The overall objective of this proposal is to identify novel antileukemic drugs for treatment of acute myeloid leukemias (AMLs) via activation of the NR4A subclass of orphan nuclear receptors. AMLs are primarily diseases of corruption of normal transcriptional control of myeloid cell development leading to accumulation of immature blasts and emergence of a transformed leukemic initiating cell (LIC) population with long term self renewal properties capable of sustaining leukemic expansion. NR4A1 and NR4A3 are potent tumor suppressors of AML. They are silenced in all human AML LICs irrespective of patient cytogenetics. Deletions in mice lead to extremely rapid postnatal AML due to disruption of hematopoietic stem cell (HSC) homeostasis and the emergence of a transformed radio-resistant LIC. Further, acute rescue of NR4A1 or NR4A3 in human AML cells inhibits their proliferation and reprograms a subset of gene signatures that distinguish all primary human LICs from normal HSCs regardless of cytogenetics. We hypothesize that NR4A silencing is an obligate step in AML development and that strategies directed toward their reactivation may be of general therapeutic benefit in treatment of AMLs. By intersection of our NR4A target based genomics data with in silico chemical genomics screening, we have employed a novel integrative strategy to successfully identify small molecules that reactivate NR4As in AML cells and that can be used to disclose mechanisms of NR4A silencing.
Our specific aims i n this proposal are: 1) to further validate NR4As as novel therapeutic targets for treatment of human AMLs by analysis of the cellular and molecular consequences of NR4A reactivation in human AML cells, 2) to test the anti-leukemic properties of small molecule activators of NR4As in human AML cells by analysis of their efficacy in elimination of LICs using AML cell lines, primary cells from AML patients and animal models of human AML and by interrogation of their AML selectivity by comparison of their effects on normal human HSCs, and 3) to disclose mechanisms of silencing and reactivation of NR4As in AML cells. In this aim, we will combine informatics pathway analysis of small molecule activators with molecular analysis of the chromatin landscape of the NR4A genes to identify marks and mediators of NR4A silencing in AML and to disclose signaling pathways involved in their reactivation. Given the widespread silencing of NR4As in AML patients and the sufficiency of their inactivation in causing AML, we believe that a successful outcome from these studies in terms of new drug discovery will quickly result in new clinical trials that will have major impact on treatment of AML patients.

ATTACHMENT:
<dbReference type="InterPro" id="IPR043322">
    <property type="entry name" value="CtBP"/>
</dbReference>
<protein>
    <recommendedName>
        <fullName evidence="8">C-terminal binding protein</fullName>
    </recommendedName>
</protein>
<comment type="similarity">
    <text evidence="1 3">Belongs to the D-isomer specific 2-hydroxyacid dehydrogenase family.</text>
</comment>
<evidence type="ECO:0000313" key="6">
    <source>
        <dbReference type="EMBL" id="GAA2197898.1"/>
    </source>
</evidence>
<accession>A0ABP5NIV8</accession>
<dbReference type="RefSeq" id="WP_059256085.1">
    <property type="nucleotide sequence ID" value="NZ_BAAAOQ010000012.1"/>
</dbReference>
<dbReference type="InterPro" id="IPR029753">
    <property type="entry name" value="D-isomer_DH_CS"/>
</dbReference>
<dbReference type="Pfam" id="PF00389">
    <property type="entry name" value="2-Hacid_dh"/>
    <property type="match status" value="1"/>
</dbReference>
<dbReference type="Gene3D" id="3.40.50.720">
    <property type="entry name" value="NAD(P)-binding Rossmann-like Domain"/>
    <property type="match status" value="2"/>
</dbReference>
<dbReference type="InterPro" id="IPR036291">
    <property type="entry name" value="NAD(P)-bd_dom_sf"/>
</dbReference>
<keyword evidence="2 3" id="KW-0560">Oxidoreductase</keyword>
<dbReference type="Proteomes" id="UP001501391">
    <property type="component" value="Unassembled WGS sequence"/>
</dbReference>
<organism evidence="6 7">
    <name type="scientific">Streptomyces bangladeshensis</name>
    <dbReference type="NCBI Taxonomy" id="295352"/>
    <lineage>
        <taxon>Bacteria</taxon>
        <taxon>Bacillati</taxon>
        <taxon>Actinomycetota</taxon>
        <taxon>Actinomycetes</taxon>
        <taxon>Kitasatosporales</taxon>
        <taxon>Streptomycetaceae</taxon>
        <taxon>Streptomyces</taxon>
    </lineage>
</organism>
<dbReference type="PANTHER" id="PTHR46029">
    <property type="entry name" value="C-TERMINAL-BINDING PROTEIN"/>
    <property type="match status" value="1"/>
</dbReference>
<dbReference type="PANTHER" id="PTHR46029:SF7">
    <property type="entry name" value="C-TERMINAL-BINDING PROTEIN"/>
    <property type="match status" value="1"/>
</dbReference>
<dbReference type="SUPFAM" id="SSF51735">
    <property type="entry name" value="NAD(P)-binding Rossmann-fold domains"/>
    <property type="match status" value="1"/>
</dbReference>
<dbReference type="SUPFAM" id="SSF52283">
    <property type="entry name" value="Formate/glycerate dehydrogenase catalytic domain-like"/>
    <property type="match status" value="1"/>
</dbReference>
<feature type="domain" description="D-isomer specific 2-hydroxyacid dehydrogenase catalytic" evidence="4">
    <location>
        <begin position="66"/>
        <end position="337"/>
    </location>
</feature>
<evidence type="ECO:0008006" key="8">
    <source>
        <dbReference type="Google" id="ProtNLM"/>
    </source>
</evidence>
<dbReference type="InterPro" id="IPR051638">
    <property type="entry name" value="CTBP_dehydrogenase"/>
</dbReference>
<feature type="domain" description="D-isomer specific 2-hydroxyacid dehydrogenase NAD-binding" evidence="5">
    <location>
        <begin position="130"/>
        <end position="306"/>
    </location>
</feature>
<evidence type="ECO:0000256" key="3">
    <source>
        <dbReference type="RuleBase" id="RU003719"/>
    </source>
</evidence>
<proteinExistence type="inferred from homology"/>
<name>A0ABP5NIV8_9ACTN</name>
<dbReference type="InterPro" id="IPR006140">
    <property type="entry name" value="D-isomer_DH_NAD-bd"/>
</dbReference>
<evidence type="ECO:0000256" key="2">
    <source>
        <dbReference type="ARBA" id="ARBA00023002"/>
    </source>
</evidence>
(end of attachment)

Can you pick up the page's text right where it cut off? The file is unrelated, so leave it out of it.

Public Health Relevance

The overall objective of this proposal is to identify novel antileukemic drugs for treatment of acute myeloid leukemias (AMLs) via activation of the NR4A subclass of orphan nuclear receptors. Overall disease free survival of AML patients is <25% in the U.S. and new therapies are urgently needed. We believe that a successful outcome from these studies will have direct relevance to public health in terms of new drug discovery and will quickly result in new clinical trials that will have major impact on treatment of AML patients.

Agency
National Institute of Health (NIH)
Type
Research Project (R01)
Project #
5R01CA160747-03
Application #
8678873
Study Section
Molecular and Cellular Endocrinology Study Section (MCE)
Program Officer
Mufson, R Allan
Project Start
Project End
Budget Start
Budget End
Support Year
3
Fiscal Year
2014
Total Cost
Indirect Cost
Name
Baylor College of Medicine
Department
Anatomy/Cell Biology
Type
Schools of Medicine
DUNS #
City
Houston
State
TX
Country
United States
Zip Code
77030